Tag Archives: Vitamins

Are Vitamin Drinks a Bad Idea?

ID-10020546The vitamins and minerals are in the news again, with all this being related to their addition to sports drinks, water and juices. Scientists suggests that consumers might be ingesting higher than necessary (and sometimes potentially harmful) amounts. When consumed in excess, water-soluble vitamins like B and C are in the urine, but fat soluble-vitamins including A, D, E and K, accumulate in tissues, posing potential risks. Some people (for example, pregnant or lactating women) will require additional vitamins and minerals, but for the majority of the population, these nutrients should be primarily acquired through daily diet. This discussion extends to antioxidants and the lack of information on the long-term supplementation effects. Scientists state that it is impossible to consume too much from foods but the exposure through supplementation may be too great. How do you counsel your patients about healthy diet and vitamin/mineral/antioxidant rich foods? For those who require supplementation, what are your typical recommendations?

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There is Not Enough Evidence in Using Vitamins and Supplements to Prevent Heart Disease and Cancer

spoon-with-colorful-vitamin-medicine-pills-10036718The U.S. Preventive Services Task Force has published its recommendations in the latest issue of Annals of Internal Medicine (draft released in November of 2013.) The recommendations suggests that there is not enough evidence to show if there is benefit or harm in taking multivitamins to prevent heart disease and cancer, aside from two exceptions. They recommend against the use of vitamin E and beta-carotene in preventing heart disease and cancer. People who are at a high risk of lung cancer, such as smokers, had a higher chance of developing lung cancer when using beta-carotene. The task force focused only on heart disease and cancer and there are no recommendations on taking vitamins and supplements for overall health and wellness or for filling nutrition gaps.

What do you usually take and recommend vitamins and supplements for? What are your thoughts on these recommendations?How would this change the way you take or recommend vitamins?

For additional information please visit  WebMD

Image Courtesy of [ Kittikun Atsawintarangkul]/FreeDigitalPhotos.net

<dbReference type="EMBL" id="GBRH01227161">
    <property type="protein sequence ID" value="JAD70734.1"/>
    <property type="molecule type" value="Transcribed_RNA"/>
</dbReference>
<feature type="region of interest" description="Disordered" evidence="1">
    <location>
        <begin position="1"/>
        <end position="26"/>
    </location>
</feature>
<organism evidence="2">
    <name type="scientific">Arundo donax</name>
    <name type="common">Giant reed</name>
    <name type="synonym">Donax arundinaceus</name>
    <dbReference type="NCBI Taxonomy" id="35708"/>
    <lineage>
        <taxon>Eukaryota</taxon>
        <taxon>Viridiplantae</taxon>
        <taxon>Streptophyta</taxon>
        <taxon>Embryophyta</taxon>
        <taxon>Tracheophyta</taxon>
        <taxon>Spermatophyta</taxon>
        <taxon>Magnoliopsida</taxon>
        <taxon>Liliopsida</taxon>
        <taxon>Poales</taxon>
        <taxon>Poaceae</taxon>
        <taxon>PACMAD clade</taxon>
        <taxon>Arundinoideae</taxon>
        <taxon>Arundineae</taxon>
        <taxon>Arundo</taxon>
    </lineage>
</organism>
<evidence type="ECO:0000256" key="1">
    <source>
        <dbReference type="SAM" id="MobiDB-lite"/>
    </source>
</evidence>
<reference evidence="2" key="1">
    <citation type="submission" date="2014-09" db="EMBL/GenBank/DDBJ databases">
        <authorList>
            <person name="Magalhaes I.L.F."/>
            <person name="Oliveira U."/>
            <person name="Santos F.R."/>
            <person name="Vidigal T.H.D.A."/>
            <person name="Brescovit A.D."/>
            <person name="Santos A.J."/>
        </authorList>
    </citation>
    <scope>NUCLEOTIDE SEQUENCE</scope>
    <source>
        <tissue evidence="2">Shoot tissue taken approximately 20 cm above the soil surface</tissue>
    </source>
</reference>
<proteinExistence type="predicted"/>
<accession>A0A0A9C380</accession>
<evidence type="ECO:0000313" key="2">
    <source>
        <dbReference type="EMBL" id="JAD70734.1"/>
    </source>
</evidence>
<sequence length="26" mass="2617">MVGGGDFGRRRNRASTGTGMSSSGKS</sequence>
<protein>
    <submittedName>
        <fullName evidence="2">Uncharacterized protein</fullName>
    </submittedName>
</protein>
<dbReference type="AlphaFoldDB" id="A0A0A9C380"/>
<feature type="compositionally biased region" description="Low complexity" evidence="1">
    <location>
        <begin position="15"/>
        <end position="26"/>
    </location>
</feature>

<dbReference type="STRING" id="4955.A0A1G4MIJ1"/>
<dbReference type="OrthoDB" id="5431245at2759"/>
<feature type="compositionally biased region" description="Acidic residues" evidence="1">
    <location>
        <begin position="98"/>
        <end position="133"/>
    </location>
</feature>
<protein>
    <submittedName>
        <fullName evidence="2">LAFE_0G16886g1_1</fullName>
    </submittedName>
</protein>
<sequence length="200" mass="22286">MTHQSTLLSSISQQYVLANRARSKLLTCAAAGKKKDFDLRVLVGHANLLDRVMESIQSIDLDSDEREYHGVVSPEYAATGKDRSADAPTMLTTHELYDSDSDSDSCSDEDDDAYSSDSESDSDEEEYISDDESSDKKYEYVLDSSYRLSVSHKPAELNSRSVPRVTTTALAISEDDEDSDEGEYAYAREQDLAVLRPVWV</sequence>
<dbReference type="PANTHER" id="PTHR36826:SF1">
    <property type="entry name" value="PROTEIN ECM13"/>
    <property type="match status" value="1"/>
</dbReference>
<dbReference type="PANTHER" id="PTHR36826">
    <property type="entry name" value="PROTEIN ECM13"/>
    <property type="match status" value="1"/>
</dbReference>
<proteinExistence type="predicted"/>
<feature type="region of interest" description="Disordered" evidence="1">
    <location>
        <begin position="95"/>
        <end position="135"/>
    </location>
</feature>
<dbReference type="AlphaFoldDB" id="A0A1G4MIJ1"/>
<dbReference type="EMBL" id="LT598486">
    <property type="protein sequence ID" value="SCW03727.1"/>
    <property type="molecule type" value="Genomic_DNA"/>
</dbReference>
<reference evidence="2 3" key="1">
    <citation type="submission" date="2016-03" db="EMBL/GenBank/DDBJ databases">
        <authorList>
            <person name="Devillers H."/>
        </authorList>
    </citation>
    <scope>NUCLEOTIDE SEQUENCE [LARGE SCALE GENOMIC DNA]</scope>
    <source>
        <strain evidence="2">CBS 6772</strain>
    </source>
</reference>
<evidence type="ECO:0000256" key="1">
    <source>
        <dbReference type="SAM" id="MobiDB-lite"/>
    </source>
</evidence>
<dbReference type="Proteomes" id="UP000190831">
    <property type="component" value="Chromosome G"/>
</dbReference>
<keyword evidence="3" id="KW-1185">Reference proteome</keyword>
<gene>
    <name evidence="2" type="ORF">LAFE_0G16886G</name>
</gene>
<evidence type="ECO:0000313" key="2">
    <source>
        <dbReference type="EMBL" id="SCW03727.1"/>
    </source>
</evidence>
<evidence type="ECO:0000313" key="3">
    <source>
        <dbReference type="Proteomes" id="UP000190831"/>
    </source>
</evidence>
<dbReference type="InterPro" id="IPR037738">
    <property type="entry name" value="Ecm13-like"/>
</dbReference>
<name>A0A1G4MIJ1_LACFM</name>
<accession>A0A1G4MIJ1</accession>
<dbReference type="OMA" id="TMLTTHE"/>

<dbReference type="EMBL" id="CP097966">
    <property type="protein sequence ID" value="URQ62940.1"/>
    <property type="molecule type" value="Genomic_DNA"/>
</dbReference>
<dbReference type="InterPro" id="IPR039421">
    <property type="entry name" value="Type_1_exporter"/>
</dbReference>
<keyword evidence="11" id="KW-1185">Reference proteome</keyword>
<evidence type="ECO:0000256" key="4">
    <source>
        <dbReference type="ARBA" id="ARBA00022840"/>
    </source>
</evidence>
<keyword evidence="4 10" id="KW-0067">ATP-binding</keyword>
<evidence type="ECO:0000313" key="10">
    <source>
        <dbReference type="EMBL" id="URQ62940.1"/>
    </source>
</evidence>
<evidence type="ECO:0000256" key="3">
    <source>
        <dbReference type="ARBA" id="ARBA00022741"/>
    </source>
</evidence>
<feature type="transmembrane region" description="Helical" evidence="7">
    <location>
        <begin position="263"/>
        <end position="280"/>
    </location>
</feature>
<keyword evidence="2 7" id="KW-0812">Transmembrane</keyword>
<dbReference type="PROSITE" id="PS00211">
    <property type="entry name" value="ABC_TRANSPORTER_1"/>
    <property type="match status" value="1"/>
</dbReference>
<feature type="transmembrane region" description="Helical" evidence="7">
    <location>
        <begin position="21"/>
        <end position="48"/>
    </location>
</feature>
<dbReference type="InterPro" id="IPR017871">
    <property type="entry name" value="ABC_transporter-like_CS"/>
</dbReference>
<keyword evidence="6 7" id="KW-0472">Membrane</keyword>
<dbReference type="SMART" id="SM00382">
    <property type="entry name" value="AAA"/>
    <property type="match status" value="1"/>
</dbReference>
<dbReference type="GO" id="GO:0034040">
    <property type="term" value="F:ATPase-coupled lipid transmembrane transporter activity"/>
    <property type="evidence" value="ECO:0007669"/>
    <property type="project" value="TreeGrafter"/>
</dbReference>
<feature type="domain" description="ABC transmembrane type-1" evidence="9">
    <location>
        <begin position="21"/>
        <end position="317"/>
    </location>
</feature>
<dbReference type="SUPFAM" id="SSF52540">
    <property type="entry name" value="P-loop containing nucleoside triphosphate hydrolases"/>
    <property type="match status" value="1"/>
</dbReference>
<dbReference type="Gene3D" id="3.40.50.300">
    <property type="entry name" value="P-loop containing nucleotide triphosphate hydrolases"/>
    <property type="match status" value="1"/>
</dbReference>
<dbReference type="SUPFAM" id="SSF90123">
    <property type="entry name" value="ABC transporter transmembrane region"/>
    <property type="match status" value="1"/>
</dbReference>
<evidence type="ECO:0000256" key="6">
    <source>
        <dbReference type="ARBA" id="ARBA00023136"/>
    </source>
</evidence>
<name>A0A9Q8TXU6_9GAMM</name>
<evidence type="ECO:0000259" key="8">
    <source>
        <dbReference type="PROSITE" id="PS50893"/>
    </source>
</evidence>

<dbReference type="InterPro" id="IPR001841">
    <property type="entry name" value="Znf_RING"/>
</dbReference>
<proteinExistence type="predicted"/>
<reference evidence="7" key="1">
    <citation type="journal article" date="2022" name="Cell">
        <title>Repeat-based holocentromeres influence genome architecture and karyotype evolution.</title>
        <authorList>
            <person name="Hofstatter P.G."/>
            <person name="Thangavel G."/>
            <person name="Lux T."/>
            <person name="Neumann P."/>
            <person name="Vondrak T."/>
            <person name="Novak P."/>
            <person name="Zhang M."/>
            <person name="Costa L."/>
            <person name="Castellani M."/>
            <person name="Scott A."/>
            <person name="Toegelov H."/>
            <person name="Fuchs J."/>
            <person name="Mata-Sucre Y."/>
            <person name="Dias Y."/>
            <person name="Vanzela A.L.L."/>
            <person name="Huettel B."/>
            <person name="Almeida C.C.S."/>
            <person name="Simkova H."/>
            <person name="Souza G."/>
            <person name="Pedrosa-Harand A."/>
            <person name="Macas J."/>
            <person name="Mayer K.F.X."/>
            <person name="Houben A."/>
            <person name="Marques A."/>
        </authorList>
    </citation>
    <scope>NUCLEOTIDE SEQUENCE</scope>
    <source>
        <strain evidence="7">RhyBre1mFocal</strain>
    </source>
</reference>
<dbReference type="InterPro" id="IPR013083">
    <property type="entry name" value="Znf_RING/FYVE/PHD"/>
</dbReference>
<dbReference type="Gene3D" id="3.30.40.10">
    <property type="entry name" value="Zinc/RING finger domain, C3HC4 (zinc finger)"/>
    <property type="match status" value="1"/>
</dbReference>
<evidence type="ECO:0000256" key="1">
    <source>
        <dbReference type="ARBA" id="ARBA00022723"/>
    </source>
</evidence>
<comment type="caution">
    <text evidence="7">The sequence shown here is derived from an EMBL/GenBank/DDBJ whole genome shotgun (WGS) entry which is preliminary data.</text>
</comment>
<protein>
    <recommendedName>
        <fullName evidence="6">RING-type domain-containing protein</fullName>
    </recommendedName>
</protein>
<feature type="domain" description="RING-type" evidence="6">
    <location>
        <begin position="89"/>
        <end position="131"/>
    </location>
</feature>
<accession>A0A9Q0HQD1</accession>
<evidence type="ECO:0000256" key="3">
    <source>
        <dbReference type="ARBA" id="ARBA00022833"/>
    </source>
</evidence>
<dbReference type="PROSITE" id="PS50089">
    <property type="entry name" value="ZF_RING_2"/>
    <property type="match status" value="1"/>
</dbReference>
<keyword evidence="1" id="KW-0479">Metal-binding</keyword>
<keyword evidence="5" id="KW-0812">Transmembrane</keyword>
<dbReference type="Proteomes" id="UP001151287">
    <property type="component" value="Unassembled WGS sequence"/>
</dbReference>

Daily multivitamin associated with decreased risk of cancer in men

A recent randaomized, double-blinded, placebo-controlled trial published in JAMA evaluated the effect of long-term daily multivitamin supplmentation and the risk of cancer in 14,641 older men.  During this 14-year study, researchers found that men who took a daily multivitamin had a small decrease in risk for cancer compared to those that had placebo.  Do you have any experience using or recommending food-based multivitamins?

For more information, please read the article in JAMA.

Vitamin D supplementation does not prevent the common cold

A randomized double-blind,placebo-controlled trial published JAMA evaluated the use of Vitamin D supplements for 18 months for the prevention of the common cold.   The study concluded that vitamin D supplementation did not reduce the number, duration or severity of upper respiratory tract infections.  The results did not change due to seasonal variation or baseline Vitamin D levels.  How do you protect yourself from the common cold?

For more information see JAMA

Safety Reminders for Vitamins and Supplements

Consumer Reports magazine just published a new release discussing “surprising dangers of vitamins and supplements”.  More than half of Americans take supplements, and between 2007 and mid-April 2012 the FDA received more than 10,300 reports of serious adverse events, 2,100 hospitalizations and 115 supplement related deaths (many of those linked to substances (e.g., ephedra) which are banned). The article reminds the importance of discussing the use of products with health care practitioners and purchasing from companies with strong brand reputations. What are some of your strategies in recommending vitamins and supplements? How knowledgeable are you about reputable companies in this field?

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Diets rich in antioxidants may be associated with lower pancreatic cancer risk.

In a cohort study published in the journal Gut, researchers analyzed food diaries of more than 23,000 patients aged 40 to 74. The study found that patients whose diets had higher amounts of vitamins C, E and selenium had a decreased risk in the development of pancreatic cancer. What are your favorite dietary sources or products containing antioxidants?

For additional information, please click here.